With respect to employment status, some were students (31.4%) and others were working (68.7%). Between those, 79.2% of individual who had diabetes were students; whereas, only 20.1% of the diabetics were working. On the contrary, 48.3% of prediabetic individuals were students; whereas, 51.7% prediabetics were working. Table 2 illustrates the 29% and 14.2% prevalence of prediabetes for students and workers. We found 9.5% and 1.1% prevalence of diabetes for students and workers. This indicates that diabetic and prediabetic students are more likely to have diabetes compared to workers (p-value < 0.0001). We also found the prevalence ratio of 4.1 for diabetics compared to prediabetics given an individual being either a student or worker.

Table 3 demonstrates the univariate and multivariable analysis reporting unadjusted and adjusted odds ratio using log-binomial regression for diabetic and nondiabetic results, together with using multinomial logistic regression modeling for prediabetic and diabetic levels.

Table 3

Regression modeling for diabetic classification and its risk factors in te female Al Kharj population.

Unadjusted OR Diabetes (vs. Total Nondiabetes) Adjusted OR* Diabetes (vs. Total Nondiabetes) By diabetic classification

Unadjusted OR Adjusted OR*

Prediabetes (vs. Nondiabetes) Diabetes (vs. Nondiabetes) Prediabetes (vs. Nondiabetes) Diabetes (vs. Nondiabetes)

Age (years)
    - 18–24 1 1 1
    - 25–44 7.52 (3.03–18.69) 3.62 (2.27–5.76) 11.46 (4.35–30.20)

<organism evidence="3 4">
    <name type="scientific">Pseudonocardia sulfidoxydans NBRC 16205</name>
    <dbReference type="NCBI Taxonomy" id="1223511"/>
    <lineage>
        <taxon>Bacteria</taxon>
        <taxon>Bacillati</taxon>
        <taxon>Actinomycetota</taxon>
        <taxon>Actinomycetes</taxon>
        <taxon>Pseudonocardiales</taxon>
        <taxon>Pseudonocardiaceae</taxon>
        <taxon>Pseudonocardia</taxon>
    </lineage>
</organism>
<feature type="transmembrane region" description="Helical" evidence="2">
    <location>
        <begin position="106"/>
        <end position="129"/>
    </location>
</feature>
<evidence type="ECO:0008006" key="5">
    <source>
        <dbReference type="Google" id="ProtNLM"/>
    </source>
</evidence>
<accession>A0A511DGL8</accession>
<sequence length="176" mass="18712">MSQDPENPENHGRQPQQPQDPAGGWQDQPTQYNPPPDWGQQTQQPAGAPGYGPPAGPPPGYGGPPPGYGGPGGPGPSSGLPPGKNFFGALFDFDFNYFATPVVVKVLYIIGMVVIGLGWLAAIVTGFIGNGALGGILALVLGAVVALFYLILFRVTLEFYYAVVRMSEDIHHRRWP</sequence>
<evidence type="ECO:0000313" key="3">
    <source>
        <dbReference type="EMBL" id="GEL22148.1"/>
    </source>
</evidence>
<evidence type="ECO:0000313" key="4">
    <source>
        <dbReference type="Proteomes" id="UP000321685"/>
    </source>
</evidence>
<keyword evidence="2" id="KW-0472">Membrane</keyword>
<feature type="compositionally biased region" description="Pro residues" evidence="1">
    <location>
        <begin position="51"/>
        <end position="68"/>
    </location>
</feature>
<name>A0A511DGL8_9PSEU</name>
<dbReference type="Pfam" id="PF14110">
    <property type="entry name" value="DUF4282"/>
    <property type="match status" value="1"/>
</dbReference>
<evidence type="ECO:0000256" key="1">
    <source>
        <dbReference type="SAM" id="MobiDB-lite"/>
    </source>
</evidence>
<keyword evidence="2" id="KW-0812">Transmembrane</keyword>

- 45–60 27.97 (10.21–76.55) 17.35 (3.43–87.61) 152.86 (25.22–926.47)
BMI
    - Normal 1 1 1 1 1 1
    - Oveweight 3.09 (0.70–13.62) 1.84 (0.37–9.08) 1.84 (1.11–3.06) 3.49 (0.77–15.82) 1.36 (0.80–2.33) 1.59 (0.32–7.91)
    - Obese 13.58 (4.04–45.61) 5.47 (1.54–19.36) 3.72 (2.30–6.02) 20.59 (5.89–71.98) 2.35 (1.38–3.99) 6.67 (1.68–26.42)
Waist Circumference
    - ≤88cm 1 1 1 1 1 1
    - >88cm 5.49 (2.53–11.94) 1.65 (0.58–4.75) 2.72 (1.69–4.36) 7.80 (3.35–18.14) 1.53 (0.89–2.63) 1.98 (0.68–5.73)
Smoking Status
    - Never Smoker 1 1 1 1
    - Current Smoker or Ex-Smoker 4.58 (0.73–28.65) 4.62 (1.81–11.80) 4.26 (0.48–37.91) 4.16 (0.28–61.50)
Marital status
    - Single 1 1 1 1 1 1
    - Married 7.25 (3.17–16.58) 2.34 (0.73–7.55) 2.51 (1.61–3.93) 10.05 (4.16–24.25) 1.09 (0.61–1.93) 2.11 (0.70–6.34)
Education Level
    - Primary 1 1 1 1 1 1
    - Secondary 0.11 (0.01–0.99) 1.23 (0.13–11.53) 0.18 (0.03–1.07) 0.03 (0.01–0.49) 1.07 (0.16–7.32) 0.81 (0.04–15.15)
    - Intermediate 0.92 (0.20–4.28) 3.49 (0.70–17.42) 0.17 (0.02–1.72) 0.33 (0.03–3.92) 0.34 (0.03–3.72) 1.62 (0.11–22.98)
    - University or Postgraduate 0.11 (0.04–0.33) 3.74 (1.03–13.64) 0.07 (0.01–0.36) 0.02 (0.01–0.16) 0.82 (0.13–5.27) 2.78 (0.28–27.83)
Employment status
    - Student 1 1 1 1 1 1
    - Working 0.12 (0.05–0.32) 0.35 (0.10–1.20) 0.35 (0.23–0.53) 0.09 (0.03–0.24) 0.71 (0.42–1.20) 0.39 (0.11–1.33)

* Adjusted by continuous age variable.

Bold numbers indicate statistical significance (p < 0.05).